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Bid to tempt Chinese collectors to look at rare violins

By Wang Yanfei | chinadaily.com.cn | Updated: 2017-09-14 09:52

Colin Maki, an American violin dealer, is trying to develop a market for old rare violins in China.

Four rare violins were brought from New York to Beijing in August. And before a music event at the Yale Beijing Center, attendees were able to have a close look at the instruments and take pictures. They were placed on a small table, without any special protection.

Maki, founder of an independent instrument consulting firm in New York, brought the violins to the event.

He spoke to the audience while keeping a close eye on the violins.

"I have to be very careful about their safety. Each of them has been covered by insurance. Very high insurance," he says. "So, I do not often display them in public like this."

Li Yuhe, a violin teacher at the Conservatory of China, played the first sheet of Violin Concerto in E Minor by Felix Mendelssohn on each of the instruments.

"Each of them has a rather different tone, and they are all magnificent," she says. "But the Strad is my favorite."

"Actually, I am here for the Strad," she says.

The Stradivarius, or Strad, she played is one among only around 500 Strad violins left in the world, each of which is worth millions of dollars.

A mere mention of the Stradivari is enough to create a buzz among musicians.

The Stradivari family is one of the most prominent violin makers in history.

No one knows the secrets of how the Strads were made.

Violins made by the Stradivari family during the 17th to 18th centuries, which is now considered the golden age of violin-making, cannot be reproduced.

Lighter than modern violins, and exquisitely crafted, a Strad violin is almost every violinist's dream. But few are able to afford one.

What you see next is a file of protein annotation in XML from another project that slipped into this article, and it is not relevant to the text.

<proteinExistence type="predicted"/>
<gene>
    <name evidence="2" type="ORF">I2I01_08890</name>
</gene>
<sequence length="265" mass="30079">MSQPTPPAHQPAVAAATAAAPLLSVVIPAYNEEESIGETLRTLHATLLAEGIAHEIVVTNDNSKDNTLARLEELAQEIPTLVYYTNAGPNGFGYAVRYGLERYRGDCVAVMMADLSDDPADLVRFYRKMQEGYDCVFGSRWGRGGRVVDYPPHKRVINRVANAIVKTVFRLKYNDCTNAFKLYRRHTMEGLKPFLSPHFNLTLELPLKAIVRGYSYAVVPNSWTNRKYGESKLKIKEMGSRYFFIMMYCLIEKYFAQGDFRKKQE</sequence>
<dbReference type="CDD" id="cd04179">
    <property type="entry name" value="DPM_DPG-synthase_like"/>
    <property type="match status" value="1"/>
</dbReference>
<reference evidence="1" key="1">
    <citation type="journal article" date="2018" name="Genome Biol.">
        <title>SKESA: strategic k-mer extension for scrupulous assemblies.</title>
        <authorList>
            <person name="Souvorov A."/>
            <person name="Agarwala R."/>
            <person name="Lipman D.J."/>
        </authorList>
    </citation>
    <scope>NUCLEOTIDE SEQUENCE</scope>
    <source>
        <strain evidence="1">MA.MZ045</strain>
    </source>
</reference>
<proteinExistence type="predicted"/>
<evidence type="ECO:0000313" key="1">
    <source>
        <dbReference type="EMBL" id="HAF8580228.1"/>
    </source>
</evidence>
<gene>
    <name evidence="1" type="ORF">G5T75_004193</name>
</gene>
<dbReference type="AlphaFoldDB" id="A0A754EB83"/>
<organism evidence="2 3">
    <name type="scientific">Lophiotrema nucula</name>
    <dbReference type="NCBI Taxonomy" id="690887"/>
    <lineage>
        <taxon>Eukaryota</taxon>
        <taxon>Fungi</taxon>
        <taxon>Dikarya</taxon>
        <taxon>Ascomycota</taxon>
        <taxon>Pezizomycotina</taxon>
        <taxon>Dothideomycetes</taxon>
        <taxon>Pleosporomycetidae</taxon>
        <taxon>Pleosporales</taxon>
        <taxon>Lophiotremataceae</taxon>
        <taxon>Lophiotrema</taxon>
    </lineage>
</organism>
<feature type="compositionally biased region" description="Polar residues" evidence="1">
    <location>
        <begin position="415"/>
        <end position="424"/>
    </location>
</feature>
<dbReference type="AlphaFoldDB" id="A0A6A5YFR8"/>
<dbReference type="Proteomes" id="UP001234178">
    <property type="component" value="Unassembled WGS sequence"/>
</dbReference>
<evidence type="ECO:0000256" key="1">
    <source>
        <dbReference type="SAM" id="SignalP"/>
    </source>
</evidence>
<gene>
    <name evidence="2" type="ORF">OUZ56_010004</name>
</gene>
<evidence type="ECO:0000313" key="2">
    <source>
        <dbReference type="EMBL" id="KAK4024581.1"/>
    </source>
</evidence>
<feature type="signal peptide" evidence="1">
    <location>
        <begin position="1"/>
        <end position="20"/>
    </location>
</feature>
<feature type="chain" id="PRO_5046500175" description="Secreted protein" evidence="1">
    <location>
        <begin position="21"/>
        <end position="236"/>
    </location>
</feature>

For the past 20 years, Strad violins have increased in value at an average annual rate of around 14 percent, according to data from Rare Violins of New York.

"The value of Strad violins has never gone down," says Maki.

"You can just hold it for years and see its price soar."

He adds that a famous trader once said that maybe 100 years ago most fiddles were in the United Kingdom, but 20 to 30 years ago there were probably more Strad violins within the 30-mile radius of Chicago than in the entire United Kingdom.

But now they are moving China.

In 2015, the 1727 "General Dupont" Stradivarius violin was sold to a Chinese collector, a first.

And Maki says that having visited China several times, he feels it is the time to step into the market.

Data from Art Basel and UBS Global Art Market Report released earlier this year shows that China has the largest share of the market in global sales of art and antiques at open auctions.

Zhang Maolun, an amateur violinist and a collector, says: "Everyone knows that China is an untapped market. We have more wealthy people now."

"But it is hard to reap profits here as the market here currently is barren."

This is because unlike Chinese paintings or chinaware, violins remain new and unfamiliar territory.

Preservation and fixing violins — old violins need to go to violin doctors on a regular basis — can be quite a headache for Chinese investors.

"So the business prospects remain bleak," says Zhang.

The day Maki arrived in Shenzhen, his first stop in China, he was contacted by a wealthy collector in Beijing.

That gave Maki some confidence.

"We need to develop the culture first and do a lot of education — from its investment value to how to keep the violins in good condition."

With nearly 15 years of experience of selling instruments in different parts of the world, he says it worth a try.

"I know it takes time," he says. "I don't sell a Strad every day."

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